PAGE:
A Loophole for Self-Applicative Soundness

See com­ments. This is a re­dis­cov­ery of a re­sult from the 1980′s that al­low con­clud­ing from via a -length proof, and even the state­ment that the the­ory has no dis­proof of length or less has a sin­gle -length proof. This is not vuln­er­a­ble to Critch’s Bounded Para­met­ric Lob proof, and was cre­ated by look­ing for ways to make it fail.


This re­sult is just an idea de­vel­oped very re­cently, and I’d put ~2:1 odds on it hav­ing a fatal flaw, but it looks ex­tremely promis­ing if it works out. EDIT: It works. None of the proof the­ory checks have been done yet, but it does causes both Lob’s the­o­rem, and Critch’s Bounded Para­met­ric Lob re­sult to fail.

So, to be­gin with, if a the­ory thinks it is sound, then it is in­con­sis­tent. Proof by Lob’s the­o­rem.

Well that didn’t work.

What if we give the the­ory a sound­ness schema over any proof which is of bounded length? Maybe the “there ex­ists a proof” in the stan­dard prov­abil­ity pred­i­cate is caus­ing prob­lems.

Well then Critch’s Bounded Para­met­ric Lob comes in to ruin our day. The en­tire proof will be re­pro­duced be­low.

Let , , and be such that , , and , asymp­tot­i­cally.

As a spe­cific ex­am­ple, this can be done by , , and .

If it takes a con­stant num­ber of steps to de­rive a spe­cific proof re­gard­less of , the num­ber on it will be sup­pressed for read­abil­ity. Also, tech­ni­cally, the origi­nal proof has in­stead of , but this change doesn’t al­ter much.

(Para­met­ric Di­ag­o­nal Lemma) (Bounded Ne­ces­si­ta­tion) (Quan­tifier Distri­bu­tion) (Im­pli­ca­tion Distri­bu­tion) (Im­pli­ca­tion Distri­bu­tion) Now spe­cial­ize to a=g(k), b=h(k). Also, for suffi­ciently large k above . (Bounded In­ner Ne­ces­si­ta­tion) Now, Spe­cial­iz­ing to a=g(k), we get Now, since af­ter some time , Pick a spe­cific value of k, , which is suffi­ciently large. By the sound­ness schema, . The length of this proof isn’t con­stant, be­cause might be re­ally big, so then it’d take about char­ac­ters to write down the sin­gle ap­pli­ca­tion of the sound­ness schema. (By the defi­ni­tion of ) even­tu­ally. Since was pre­vi­ously se­lected to be suffi­ciently big, Now we no longer care about ’s size, be­cause has been fixed, so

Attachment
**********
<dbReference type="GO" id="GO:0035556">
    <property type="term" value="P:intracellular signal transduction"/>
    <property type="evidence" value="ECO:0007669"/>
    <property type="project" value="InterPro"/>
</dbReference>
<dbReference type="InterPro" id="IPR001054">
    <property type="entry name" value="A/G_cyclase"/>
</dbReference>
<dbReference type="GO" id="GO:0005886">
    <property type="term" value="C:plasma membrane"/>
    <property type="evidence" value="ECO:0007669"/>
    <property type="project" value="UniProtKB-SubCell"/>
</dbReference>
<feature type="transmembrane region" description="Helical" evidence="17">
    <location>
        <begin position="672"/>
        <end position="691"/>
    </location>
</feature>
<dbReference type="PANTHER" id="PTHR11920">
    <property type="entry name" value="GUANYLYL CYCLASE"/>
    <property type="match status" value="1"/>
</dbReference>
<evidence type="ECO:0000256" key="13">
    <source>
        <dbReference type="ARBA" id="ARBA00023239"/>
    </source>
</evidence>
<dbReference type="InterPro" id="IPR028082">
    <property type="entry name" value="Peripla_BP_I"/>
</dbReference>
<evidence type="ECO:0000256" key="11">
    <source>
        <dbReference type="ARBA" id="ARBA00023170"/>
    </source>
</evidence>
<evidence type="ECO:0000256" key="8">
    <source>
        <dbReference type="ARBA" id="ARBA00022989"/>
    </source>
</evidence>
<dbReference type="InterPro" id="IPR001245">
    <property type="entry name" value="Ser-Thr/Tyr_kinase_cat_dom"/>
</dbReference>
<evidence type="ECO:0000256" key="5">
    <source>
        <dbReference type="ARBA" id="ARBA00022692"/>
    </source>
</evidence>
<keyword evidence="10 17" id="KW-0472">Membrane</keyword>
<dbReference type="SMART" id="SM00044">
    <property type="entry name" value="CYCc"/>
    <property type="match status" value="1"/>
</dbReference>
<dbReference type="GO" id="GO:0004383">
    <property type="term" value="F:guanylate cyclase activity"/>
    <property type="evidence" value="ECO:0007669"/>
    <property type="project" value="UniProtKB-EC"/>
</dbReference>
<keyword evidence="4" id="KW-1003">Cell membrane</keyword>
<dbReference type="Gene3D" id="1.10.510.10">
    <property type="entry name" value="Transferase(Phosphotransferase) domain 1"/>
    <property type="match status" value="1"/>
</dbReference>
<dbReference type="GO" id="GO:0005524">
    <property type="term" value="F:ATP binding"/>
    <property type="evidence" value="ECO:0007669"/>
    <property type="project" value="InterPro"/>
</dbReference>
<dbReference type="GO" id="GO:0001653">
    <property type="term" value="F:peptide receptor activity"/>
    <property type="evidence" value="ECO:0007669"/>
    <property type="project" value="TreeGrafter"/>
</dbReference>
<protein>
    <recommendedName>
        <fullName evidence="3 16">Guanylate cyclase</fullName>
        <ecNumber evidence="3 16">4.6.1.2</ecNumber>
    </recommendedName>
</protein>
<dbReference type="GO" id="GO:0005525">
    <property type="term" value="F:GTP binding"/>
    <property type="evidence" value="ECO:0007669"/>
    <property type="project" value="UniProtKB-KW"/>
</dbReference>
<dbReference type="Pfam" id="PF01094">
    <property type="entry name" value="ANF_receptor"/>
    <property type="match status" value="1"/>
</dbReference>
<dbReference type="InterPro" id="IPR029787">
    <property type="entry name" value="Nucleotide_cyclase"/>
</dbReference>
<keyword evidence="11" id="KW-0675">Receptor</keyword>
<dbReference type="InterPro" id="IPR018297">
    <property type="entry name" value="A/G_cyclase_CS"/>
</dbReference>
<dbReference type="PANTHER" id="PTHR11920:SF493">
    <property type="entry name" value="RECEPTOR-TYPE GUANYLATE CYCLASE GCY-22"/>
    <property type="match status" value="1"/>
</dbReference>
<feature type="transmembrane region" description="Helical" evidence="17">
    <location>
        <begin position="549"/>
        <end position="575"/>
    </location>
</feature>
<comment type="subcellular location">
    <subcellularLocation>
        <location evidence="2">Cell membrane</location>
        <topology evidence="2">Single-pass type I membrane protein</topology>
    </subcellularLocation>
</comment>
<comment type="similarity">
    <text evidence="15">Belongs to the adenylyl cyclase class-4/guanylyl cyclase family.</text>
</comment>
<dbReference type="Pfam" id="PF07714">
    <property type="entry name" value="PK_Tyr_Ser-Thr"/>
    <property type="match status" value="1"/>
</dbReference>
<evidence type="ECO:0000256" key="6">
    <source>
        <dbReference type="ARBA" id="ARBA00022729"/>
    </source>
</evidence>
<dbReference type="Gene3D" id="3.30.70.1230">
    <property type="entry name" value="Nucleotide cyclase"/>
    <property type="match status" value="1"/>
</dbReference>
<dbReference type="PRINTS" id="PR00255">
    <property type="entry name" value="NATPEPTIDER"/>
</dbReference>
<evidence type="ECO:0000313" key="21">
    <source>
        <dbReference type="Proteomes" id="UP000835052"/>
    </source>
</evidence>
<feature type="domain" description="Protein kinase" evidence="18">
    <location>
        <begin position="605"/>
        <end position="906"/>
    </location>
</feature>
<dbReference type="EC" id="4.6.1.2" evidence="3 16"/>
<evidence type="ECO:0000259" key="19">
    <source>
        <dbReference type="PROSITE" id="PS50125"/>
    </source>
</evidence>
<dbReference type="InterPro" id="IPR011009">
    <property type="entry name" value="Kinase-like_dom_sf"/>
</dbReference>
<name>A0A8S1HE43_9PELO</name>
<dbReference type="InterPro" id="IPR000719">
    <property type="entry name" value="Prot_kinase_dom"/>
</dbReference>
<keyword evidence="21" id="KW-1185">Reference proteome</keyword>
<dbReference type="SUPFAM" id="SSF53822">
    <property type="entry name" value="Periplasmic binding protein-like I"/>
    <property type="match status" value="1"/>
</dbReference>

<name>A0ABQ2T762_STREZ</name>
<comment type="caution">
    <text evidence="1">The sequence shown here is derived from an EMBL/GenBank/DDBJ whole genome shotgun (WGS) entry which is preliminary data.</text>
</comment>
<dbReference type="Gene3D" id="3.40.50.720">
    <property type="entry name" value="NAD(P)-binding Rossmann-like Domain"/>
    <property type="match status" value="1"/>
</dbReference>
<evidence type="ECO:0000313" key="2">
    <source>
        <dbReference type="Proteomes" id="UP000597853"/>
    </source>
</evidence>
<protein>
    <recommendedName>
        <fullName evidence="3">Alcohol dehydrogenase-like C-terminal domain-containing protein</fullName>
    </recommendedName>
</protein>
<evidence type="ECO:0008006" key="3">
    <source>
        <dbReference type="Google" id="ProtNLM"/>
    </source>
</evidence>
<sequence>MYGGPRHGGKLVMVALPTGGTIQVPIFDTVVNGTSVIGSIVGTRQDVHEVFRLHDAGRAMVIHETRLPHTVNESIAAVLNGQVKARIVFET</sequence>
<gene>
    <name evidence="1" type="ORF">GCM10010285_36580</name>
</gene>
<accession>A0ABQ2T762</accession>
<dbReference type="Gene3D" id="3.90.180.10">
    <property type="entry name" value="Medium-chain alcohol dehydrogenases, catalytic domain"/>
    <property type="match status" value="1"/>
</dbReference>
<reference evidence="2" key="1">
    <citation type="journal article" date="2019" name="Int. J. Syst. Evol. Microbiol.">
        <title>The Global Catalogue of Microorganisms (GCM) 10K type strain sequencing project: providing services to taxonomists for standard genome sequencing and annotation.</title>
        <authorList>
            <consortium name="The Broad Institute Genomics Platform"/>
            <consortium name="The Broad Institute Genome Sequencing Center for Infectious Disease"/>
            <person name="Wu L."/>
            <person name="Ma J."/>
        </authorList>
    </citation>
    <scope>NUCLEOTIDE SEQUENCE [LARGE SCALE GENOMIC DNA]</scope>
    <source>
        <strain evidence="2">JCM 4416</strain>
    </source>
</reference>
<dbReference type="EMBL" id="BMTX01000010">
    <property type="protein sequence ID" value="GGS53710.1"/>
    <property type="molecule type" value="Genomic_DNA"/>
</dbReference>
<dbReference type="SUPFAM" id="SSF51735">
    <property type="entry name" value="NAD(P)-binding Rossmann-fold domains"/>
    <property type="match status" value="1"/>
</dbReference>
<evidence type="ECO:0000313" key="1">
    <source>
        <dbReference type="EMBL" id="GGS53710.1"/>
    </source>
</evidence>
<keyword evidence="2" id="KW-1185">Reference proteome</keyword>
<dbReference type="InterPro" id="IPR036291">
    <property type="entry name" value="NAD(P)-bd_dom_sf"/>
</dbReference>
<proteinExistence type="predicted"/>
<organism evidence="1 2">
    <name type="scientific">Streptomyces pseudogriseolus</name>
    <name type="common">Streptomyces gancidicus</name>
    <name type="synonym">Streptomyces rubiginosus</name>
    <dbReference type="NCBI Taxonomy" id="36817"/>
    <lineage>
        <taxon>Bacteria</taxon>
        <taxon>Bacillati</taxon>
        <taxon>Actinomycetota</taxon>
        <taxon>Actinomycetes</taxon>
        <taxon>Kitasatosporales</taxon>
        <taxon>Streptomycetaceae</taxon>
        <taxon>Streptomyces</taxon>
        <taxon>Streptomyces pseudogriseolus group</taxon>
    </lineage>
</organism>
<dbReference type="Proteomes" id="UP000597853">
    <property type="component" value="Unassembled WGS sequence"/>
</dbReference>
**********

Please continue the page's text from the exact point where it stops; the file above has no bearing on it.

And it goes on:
How­ever, not all is lost. If you look care­fully at this, you see that the in­tro­duc­tion of the sound­ness scheme lead to a minor proof blowup. Sure, it’s not enough of a blowup to sur­pass , so the proof of still goes through, but this seems like it might be ex­ploitable....

So then the next step is to make sure that can only ever be proved by a proof of steps or more. The agent can con­clude its own sound­ness for bounded proofs, but it may take a while. I’m pretty sure this is doable by hav­ing an ax­iom schema of the form for each in­di­vi­d­ual and seper­ately, but I’m not en­tirely sure of that. EDIT: Doesn’t work, see com­ments.

Re­gard­less, as­sume that any proof of via iter­ated sound­ness ax­ioms will always take or more steps. EDIT: You don’t need to as­sume this, there’s an ex­plicit proof of that state­ment.

Then, if we go through the proof again, some­thing in­ter­est­ing hap­pens. In­stead of mak­ing its way to the length of the proof, we get (or more). in or­der to get an ear­lier step of the proof to go through, but then the re­sult­ing proof of takes at least steps to work, so that proof can­not be used with the defi­ni­tion of to con­clude .

I’d sus­pect there’s some more sub­tle ar­gu­ment that can con­clude in­con­sis­tency, but break­ing the proof of Lob’s the­o­rem is promis­ing.

What’s the use of this, though, if it doesn’t shorten proofs?

Well, there’s a lot of -length proofs, but the “royal road” of ab­stractly es­tab­lish­ing sound­ness or con­sis­tency would al­low con­clud­ing the sen­tence di­rectly with­out hav­ing to em­bark on an ex­haus­tive search for the origi­nal proof.

If you spent a while prov­ing some­thing, and then wrote down the re­sult in your note­book, and for­got about it, then, upon ob­serv­ing the note­book page, you can con­clude and, since you can bound how good you are at math, you can es­tab­lish an up­per bound on the length of the proof, . This pro­vides a way to es­tab­lish with­out hav­ing to re­prove the thing from scratch, by just think­ing for a while about “Do I trust my own bounded proofs? Yes I do.”

This solves the Note­book Prob­lem in Vingean Reflec­tion.